It’s very important because the IRS can assess a deficiency for up to three years after you file your income tax return. And taxpayers (not the IRS) have the burden of proving that you are not tax deficient. Similarly, you can make a tax refund claim if you find a mistake or correction for up to three years after you file your tax return.
If you have a significant financial transaction, such as the purchase of a house, rental property or another investment, keep your related tax and other documents for as long as you keep the property plus at least four years post disposition or until any tax audit or litigation is eventually resolved.
If you receive correspondence from the IRS, respond
The federal government receives an enormous amount of financial tax information. For example, your wages and tax withholding on your annual W-2 goes to you, and it also goes to the IRS. The federal government also receives a copy of reported interest income, dividend income, student tuition information, nonemployee income, and a record of certain gambling winnings. As a result, if you do not include these items on your tax return you will likely receive a letter from the IRS (a type of correspondence audit).
Taxpayers have the burden of proof, and if you don’t respond to the correspondence inquiry, the government will assess any tax, interest and penalties due.
Check up on your paycheck and don’t procrastinate
The IRS has been aggressively asking workers to do a paycheck checkup online as a result of the TCJA. The paycheck withholding tax calculator estimates whether your withholding from your salary is going to cover your annual income tax liability.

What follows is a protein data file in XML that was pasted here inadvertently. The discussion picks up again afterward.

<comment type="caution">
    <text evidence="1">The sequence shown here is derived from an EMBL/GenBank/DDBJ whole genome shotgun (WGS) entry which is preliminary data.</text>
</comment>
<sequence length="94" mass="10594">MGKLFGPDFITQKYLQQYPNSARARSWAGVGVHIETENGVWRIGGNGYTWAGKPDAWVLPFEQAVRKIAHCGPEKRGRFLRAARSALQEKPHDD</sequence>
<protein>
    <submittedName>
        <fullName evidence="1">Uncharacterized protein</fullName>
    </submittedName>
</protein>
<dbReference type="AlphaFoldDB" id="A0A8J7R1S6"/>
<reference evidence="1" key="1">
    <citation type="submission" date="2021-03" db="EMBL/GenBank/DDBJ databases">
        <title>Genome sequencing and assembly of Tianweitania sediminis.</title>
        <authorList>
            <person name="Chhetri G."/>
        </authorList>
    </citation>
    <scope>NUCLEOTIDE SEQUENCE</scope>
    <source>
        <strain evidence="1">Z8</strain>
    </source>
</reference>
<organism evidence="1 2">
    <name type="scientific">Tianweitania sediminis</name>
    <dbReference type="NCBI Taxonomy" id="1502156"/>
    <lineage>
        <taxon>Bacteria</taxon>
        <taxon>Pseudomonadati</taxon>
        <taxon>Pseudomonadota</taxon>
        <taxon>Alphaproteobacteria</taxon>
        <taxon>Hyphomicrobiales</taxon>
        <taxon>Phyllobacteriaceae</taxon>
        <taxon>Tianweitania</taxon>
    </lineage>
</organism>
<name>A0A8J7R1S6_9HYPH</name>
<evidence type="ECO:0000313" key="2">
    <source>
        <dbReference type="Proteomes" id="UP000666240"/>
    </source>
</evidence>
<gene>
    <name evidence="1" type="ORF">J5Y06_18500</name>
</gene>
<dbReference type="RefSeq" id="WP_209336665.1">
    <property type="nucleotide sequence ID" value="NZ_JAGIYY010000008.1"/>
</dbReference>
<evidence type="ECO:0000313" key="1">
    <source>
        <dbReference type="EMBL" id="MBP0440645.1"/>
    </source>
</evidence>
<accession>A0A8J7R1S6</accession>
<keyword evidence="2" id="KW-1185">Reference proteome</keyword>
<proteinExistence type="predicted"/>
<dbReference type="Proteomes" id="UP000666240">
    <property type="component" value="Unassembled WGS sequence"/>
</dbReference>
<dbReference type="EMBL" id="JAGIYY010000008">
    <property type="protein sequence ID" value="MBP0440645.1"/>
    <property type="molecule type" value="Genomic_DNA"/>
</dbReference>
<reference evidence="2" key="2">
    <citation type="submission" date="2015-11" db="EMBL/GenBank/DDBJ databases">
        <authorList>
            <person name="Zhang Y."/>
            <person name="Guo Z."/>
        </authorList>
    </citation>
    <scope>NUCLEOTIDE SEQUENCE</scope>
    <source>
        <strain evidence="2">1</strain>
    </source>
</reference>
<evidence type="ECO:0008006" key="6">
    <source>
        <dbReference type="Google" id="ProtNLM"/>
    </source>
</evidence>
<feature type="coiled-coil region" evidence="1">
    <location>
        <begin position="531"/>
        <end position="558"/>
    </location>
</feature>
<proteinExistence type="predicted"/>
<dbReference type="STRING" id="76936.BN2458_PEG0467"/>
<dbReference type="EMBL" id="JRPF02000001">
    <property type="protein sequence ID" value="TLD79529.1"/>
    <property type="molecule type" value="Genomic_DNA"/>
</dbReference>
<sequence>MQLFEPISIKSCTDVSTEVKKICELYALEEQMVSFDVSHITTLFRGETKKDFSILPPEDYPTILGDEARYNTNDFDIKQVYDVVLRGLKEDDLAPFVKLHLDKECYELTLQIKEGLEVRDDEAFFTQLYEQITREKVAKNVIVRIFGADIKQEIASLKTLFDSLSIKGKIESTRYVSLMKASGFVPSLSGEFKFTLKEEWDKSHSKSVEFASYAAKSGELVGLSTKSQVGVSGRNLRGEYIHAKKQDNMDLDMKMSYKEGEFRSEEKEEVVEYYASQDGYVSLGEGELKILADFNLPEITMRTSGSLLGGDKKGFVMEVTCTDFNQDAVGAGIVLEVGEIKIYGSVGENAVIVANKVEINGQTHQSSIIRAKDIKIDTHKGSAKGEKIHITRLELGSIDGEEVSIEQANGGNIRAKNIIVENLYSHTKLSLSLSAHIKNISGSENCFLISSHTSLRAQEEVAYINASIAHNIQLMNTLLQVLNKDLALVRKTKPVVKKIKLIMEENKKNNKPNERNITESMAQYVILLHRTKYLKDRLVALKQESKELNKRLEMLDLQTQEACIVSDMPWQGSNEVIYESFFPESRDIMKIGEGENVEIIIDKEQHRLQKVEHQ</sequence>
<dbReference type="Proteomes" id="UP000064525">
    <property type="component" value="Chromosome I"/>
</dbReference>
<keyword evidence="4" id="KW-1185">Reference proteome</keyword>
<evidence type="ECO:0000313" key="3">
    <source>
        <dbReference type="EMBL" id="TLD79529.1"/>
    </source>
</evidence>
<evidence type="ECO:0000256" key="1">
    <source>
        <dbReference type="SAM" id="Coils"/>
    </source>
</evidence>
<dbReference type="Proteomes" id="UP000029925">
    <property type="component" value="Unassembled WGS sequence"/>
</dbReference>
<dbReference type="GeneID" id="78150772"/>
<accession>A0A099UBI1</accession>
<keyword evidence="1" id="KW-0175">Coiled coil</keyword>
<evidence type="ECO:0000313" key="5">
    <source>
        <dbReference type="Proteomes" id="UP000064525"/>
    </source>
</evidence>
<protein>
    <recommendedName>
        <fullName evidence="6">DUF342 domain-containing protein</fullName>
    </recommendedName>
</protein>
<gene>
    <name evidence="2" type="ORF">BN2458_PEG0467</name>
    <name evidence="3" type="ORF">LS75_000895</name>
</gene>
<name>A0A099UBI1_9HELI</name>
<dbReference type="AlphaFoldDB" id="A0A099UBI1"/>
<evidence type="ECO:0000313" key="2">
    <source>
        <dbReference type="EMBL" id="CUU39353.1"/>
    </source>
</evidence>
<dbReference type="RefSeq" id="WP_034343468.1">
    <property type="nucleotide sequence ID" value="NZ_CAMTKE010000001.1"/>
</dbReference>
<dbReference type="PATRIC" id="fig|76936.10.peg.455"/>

The government has estimated that about 4 million more taxpayers than usual will owe taxes this tax season because of under-withholding. So do not procrastinate. It’s very important to get your tax return done in a timely manner, even before April 15, so you are not surprised if you owe more income taxes as compared to prior years.
Generally, you don’t have to pay any taxes due until April 15, and if you find out on Feb. 15, you will have time to save for it.
Use free tax prep tools and avoid unscrupulous tax preparers
If your income is below about $60,000, Nevada Free Taxes Coalition provides free tax preparation at many different locations throughout Clark County. In addition, the IRS has an online location tool for hundreds of free tax preparation sites across the U.S. Taxpayers should consider using these free resources. Volunteer Income Tax Assistance (VITA) tax providers have consistently delivered competent, qualified, and experienced tax preparation and electronic filing for free across America for decades.
The concept of shopping for a “bigger tax refund” is antithetical to the concept of how our tax laws function. Taxpayers should never go to an unscrupulous tax preparer to get a larger tax refund than allowable under law. Taxpayers sign tax returns under penalties of perjury and are responsible for any misinformation (including errors and fraud) on their tax returns. You and your family will suffer any financial penalties and other adverse consequences from misreporting your taxable income. The IRS website provides a list of registered tax preparers, and makes readily available 24/7 online free tax preparation software for households with $66,000 or less in income.
With outreach, education and an ongoing conversation about access to tax justice let’s all make this tax season as minimally taxing as possible.